acknowledgment that the personal attacks upon you were well
founded, and you were therefore forced to give way to public
opinion. The Magazine supported with talent and spirit, I
have always believed, would do honour to all acquainted with
it, and put to shame all those who attempted to run it down.

As to any claims of my own upon you, these I have never
mentioned and never will. Only this I will say, that if you
knew a thousand part of the miseries I have endured — and
much of them on your account — you would have felt more
for me than you appeared to do for many months past, when
I seemed to be left in a state of desertion by those from whom
I expected different things.

It is most painful and distressing to me even to allude to
any of these things, but I try to assure you that if I did not
think it would be highly creditable to you to give your aid


to the Magazine, aud receive a most liberal remuneration for
your contributions, I should be the last person in the world
to have expected one line from you.

The last letter on this subject is the following.
The matter had evidently grown more and more
serious as it went on : —

J. Gr. Lockliart to W. Blackvjood.

I do not think any good end is likely to be served by a
correspondence on these subjects — concerning points of which it
is evident enough our opinions are very widely different. There
are also some expressions in your letter which give me pain, and
I should be sorry to have disagreeable feeling increased by any
repetition of the like. I am not aware of having been at all
the reverse of open in regard to the Magazine. On the con-
trary, I think at least eighteen months ago I told you very dis-
tinctly that I was resolved periodical literature should never
occupy any serious part of my attention. The longer I live I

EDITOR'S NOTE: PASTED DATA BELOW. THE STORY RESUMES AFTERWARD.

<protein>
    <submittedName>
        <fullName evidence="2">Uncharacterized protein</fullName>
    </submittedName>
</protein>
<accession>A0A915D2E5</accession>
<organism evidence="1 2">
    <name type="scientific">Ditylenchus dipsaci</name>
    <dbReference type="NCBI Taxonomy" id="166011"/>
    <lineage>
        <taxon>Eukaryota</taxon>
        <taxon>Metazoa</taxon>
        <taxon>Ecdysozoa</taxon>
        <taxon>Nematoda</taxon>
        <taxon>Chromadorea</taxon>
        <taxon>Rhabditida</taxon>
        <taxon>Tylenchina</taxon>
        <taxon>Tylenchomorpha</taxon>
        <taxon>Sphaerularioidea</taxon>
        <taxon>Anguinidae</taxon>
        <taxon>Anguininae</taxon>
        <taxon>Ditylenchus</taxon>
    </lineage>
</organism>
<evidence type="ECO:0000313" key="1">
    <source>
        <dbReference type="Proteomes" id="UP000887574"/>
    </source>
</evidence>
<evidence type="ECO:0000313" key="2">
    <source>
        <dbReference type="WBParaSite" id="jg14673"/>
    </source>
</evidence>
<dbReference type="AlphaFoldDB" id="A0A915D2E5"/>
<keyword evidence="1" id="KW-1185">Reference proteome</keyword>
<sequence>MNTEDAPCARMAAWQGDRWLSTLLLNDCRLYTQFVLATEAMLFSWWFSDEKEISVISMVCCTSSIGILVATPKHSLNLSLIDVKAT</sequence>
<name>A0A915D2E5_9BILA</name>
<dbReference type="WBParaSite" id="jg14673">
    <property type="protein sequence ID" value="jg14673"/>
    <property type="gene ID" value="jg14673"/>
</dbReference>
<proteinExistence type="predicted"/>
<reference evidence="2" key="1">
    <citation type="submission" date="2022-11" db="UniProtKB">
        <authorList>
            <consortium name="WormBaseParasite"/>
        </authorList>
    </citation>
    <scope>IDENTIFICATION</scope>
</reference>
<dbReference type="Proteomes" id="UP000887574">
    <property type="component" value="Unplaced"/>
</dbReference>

am the more steadily impressed with the utter worthlessness of
that sort of thing. I have already had too much share in it ;
but I see neither the necessity nor the propriety of my having
more connection with the periodical press than any given indi-
vidual — unless I please. There are always enough of young
people to write for Magazines, if they be paid. At the same
time, I never have made or expressed any resolution not to
write in your Magazine. I intend to send you from time to
time anything that occurs to me, and I shall be happy if what
I send proves acceptable. I have shown Mr Wilson your let-
ter and this answer, and I am happy to say he approves of the
light in which I have viewed the subject. — Believe me, very
sincerely yours, J. G. Lockhart.

Was this note, so solemnly signed (the others only
bear initials), intended for the moment to be the last ?
This is what we do not know ; but if so, the intention
was speedily abandoned. The " disagreeable occur-
rence " referred to in Mr Blackwood's letter was with-


out doubt, as we have indicated, the bitter and painful
controversy with Mr John Scott, ^ the editor of the
' London Magazine,' which, after many discussions,
sending of embassages on both sides, and pubhcation
of opj)Osing " Statements," was suddenly turned into
unexpected tragedy. The ridicule with which public
sentiment had already begun to treat the practice of
duelling, and the particular jest supposed to be in-
volved in a projected duel between two men whose
weapon was the pen and not the sword, were abruptly
changed into horror and dismay by the death of Scott,
not even by the hand of the man he had assailed, but
by that of Lockhart's friend and intended second, Mr
Christie, who had been forced into the field after the
first challenge had been insultingly refused. It is im-
possible to treat a matter lightly which ends in this
way, otherwise the exaggerated abuse of Scott, and
mock heroics of both parties, would be both ludicrous
and offensive. To call a man a j^'i'ofessional scandal-
monger, a mercenary dealer in calumny and false-
hood, because of even the worst of the attacks upon
the Cockney School, was of course excessive and absurd.
Whereas, on the other side, Lockhart's resentment of
attacks upon himself, who had made so many light-